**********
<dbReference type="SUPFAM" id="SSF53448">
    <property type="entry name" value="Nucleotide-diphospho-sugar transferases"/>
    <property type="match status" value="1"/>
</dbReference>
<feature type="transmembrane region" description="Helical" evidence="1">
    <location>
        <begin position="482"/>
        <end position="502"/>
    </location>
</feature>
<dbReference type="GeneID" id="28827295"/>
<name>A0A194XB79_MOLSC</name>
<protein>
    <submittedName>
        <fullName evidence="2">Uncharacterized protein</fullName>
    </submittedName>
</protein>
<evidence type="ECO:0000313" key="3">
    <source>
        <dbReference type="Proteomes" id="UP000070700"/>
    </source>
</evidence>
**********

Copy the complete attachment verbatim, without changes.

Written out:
<dbReference type="SUPFAM" id="SSF53448">
    <property type="entry name" value="Nucleotide-diphospho-sugar transferases"/>
    <property type="match status" value="1"/>
</dbReference>
<feature type="transmembrane region" description="Helical" evidence="1">
    <location>
        <begin position="482"/>
        <end position="502"/>
    </location>
</feature>
<dbReference type="GeneID" id="28827295"/>
<name>A0A194XB79_MOLSC</name>
<protein>
    <submittedName>
        <fullName evidence="2">Uncharacterized protein</fullName>
    </submittedName>
</protein>
<evidence type="ECO:0000313" key="3">
    <source>
        <dbReference type="Proteomes" id="UP000070700"/>
    </source>
</evidence>